The newest word in this family is meme, coined in the mid-1970s on the model of gene and defined by its coiner, scientist Richard Dawkins, as “a unit of cultural transmission,” often an idea but sometimes a behavior or style. The definition has since extended among laypeople to encompass amusing or interesting images or videos, often accompanied by audio or by written messages, disseminated through social media. The adjectival form is memetic.
Member and other words pertaining to a part or a unit are unrelated.Recommended for you: « Grammar Quiz #12: Verb Errors »
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4 Responses to “Memory and Memorials”
Actually, I have always wondered about memorial vs. monument business in WDC. My suspicion is that “memorial”, strictly speaking, is an adjective and not a noun. Thus, Lincoln Memorial compares to Lincoln Commemorative…, which leads to (but does NOT beg) the question: Lincoln Memorial what? Parkway, bridge, skate park? Lincoln Memorial Monument, I guess.
Dale A. Wood
There is another kind of memorial & monument in the United States. There is the Lincoln Highway, which was the 1st paved, coast-to-coast highway across this country, and it connects New York City with San Francisco across 14 states. This highway now largely follows U.S. Hwy 30 from eastern Pennsylvania through Wyoming, but then U.S. 30 continues due west to Astoria in northwestern Oregon.
Also, by an Act of Congress in 1973, a coast-to-coast expressway was designated as the Dwight D. Eisenhower Highway. This one leaves Washington, D.C., along I-270 to I-70, and then westward along that one through cities like Columbus, Ohio, Indianapolis, St. Louis, and Kansas City to Denver. Next it zips to the north along I-25 to Cheyenne, and then to the west again along I-80 through Salt Lake City and Reno to San Francisco.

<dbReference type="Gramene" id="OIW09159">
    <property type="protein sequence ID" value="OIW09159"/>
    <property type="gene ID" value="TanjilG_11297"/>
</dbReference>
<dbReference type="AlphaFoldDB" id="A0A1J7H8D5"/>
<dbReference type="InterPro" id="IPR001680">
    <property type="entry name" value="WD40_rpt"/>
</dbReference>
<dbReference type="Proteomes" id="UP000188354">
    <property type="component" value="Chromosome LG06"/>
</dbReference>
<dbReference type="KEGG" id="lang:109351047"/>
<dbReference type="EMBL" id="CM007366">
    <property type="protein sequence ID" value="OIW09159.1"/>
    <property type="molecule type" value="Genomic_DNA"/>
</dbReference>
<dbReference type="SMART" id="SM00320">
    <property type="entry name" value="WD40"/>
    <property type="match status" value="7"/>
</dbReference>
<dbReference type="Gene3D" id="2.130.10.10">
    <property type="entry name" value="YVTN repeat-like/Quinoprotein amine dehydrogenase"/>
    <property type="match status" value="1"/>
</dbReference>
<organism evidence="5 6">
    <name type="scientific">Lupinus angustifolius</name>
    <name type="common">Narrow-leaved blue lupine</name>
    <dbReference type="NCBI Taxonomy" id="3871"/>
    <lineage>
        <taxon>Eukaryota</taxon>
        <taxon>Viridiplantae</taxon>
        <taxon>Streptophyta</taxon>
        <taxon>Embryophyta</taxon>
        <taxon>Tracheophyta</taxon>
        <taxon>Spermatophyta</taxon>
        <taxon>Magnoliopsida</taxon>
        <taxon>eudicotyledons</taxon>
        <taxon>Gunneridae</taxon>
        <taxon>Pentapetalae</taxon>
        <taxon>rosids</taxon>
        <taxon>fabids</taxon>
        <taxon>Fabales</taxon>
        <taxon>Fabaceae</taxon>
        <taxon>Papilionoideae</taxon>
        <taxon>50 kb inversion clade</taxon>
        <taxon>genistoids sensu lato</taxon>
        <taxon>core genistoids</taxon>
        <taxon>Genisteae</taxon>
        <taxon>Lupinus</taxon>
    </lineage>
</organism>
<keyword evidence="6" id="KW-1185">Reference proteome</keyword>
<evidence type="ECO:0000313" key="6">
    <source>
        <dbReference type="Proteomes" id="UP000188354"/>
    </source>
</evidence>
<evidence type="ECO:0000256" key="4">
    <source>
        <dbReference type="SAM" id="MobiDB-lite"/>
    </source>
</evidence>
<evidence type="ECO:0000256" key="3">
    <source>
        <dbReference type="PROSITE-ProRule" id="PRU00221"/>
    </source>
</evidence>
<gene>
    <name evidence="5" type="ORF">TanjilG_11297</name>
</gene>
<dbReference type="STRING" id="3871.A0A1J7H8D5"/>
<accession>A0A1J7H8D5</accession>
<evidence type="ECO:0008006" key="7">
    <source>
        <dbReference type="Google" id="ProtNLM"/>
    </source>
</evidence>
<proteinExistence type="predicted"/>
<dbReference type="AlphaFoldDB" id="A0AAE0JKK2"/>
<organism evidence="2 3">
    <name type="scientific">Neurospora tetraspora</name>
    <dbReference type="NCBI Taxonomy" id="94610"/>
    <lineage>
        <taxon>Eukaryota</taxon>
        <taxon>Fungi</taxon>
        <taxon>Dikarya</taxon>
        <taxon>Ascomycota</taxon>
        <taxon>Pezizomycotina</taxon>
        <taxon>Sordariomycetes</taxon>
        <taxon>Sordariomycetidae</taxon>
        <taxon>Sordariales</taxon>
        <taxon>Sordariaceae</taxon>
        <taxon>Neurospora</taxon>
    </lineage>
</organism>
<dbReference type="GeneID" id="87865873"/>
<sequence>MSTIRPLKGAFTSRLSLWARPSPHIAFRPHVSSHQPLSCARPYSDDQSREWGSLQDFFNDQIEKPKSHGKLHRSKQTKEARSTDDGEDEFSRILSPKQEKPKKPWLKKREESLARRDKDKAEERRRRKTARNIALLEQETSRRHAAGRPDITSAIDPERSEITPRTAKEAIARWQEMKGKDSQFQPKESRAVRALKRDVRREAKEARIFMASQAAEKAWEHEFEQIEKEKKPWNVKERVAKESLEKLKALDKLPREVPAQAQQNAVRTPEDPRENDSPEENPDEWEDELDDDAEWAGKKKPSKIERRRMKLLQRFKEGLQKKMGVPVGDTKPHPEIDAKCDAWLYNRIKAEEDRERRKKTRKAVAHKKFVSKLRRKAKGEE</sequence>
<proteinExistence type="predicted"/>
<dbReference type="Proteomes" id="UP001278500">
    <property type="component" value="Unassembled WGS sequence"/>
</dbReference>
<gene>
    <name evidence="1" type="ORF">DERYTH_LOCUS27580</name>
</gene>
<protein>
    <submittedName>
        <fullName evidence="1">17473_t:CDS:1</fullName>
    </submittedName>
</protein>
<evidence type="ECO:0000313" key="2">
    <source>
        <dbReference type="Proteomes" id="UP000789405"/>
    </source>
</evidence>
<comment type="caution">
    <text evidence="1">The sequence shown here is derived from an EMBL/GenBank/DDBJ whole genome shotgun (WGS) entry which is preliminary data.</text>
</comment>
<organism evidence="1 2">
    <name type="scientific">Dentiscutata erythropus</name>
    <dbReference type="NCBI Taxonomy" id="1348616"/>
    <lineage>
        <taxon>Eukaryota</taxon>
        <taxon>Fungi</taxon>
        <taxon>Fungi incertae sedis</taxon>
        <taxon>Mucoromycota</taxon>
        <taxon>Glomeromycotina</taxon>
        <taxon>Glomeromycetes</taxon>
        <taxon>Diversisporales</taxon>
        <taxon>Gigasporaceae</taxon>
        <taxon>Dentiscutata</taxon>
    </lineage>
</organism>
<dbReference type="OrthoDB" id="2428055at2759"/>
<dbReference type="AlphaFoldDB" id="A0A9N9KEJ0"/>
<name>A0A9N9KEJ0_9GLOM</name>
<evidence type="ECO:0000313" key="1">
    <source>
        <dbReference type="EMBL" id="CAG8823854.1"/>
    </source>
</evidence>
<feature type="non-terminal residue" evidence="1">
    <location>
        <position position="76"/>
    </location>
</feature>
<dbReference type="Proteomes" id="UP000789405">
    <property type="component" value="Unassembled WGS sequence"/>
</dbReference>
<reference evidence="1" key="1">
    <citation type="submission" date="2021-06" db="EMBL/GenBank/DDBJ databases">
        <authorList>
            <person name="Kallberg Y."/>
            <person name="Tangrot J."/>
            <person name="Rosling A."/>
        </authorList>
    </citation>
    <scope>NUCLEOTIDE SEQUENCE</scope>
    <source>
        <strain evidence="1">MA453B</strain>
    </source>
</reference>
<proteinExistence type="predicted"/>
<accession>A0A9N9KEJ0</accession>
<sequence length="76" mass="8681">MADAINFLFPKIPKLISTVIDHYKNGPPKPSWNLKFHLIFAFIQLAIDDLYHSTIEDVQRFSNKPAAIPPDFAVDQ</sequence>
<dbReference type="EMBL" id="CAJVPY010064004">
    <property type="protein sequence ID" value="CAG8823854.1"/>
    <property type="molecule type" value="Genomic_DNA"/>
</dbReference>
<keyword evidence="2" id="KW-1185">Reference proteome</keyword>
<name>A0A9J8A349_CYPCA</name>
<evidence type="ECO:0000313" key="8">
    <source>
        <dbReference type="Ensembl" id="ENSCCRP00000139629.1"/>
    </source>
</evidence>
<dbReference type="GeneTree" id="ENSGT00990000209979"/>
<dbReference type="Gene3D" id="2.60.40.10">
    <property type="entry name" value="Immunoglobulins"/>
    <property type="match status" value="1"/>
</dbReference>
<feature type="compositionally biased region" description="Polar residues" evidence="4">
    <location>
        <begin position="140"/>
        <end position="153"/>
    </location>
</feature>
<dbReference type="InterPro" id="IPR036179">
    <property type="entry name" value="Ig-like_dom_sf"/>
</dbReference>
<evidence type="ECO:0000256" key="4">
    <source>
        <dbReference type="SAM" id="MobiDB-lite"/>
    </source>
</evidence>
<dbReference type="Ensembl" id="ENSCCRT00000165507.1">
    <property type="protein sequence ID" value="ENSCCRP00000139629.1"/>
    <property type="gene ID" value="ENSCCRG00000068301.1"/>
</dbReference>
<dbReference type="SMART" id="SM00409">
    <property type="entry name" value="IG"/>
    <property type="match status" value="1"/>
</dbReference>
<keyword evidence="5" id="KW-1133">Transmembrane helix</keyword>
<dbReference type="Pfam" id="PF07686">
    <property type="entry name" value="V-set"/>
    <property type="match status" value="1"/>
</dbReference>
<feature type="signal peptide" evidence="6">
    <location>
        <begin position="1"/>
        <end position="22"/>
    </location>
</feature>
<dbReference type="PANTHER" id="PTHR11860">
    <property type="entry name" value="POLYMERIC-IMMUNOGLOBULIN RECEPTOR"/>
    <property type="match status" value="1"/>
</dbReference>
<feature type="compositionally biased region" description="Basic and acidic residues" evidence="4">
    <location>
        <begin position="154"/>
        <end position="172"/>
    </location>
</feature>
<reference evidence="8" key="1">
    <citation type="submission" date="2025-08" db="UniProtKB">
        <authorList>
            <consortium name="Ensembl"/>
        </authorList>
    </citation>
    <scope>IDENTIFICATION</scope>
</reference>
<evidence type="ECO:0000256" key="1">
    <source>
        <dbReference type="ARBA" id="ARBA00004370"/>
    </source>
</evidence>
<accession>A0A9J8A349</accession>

Finally in 1990, the entire system of expressways was renamed as the Dwight D. Eisenhower System of Interstate and Defense Highways. This one crosses 13 states, including Maryland and California.
Dale A. Wood
I have long found it to be interesting that Washington, D.C., has the Jefferson Memorial and the Lincoln Memorial, but the Washington Monument.
Furthermore, that region abounds with Monuments/ Memorials for the War in Vietnam, the Korean War, World War II, Franklin D. Roosevelt, the U.S. Marine Corps, the U.S. Navy, John F. Kennedy, and also the Arlington Memorial Cemetery, the George Washington Memorial Parkway, the Clara Barton Memorial Parkway, the Blue Star Memorial Highway, and on and on.
Dale A. Wood
Furthermore, the Greek goddess of the memory was Mnemonestenes, and the way that Greek and Latin are related, there must be some connection with the word “memory”.
From this connection, we get the English words of
mnemonist (one who studies the memory system),
mnemonic (a method of improving your memory),
mnemonics (the science of the memory).
Of course, my favorite mnemonic is “How I wish a drink, alcoholic of course, after the heavy lectures in quantum mechanics!” This one gives us 3.14159265…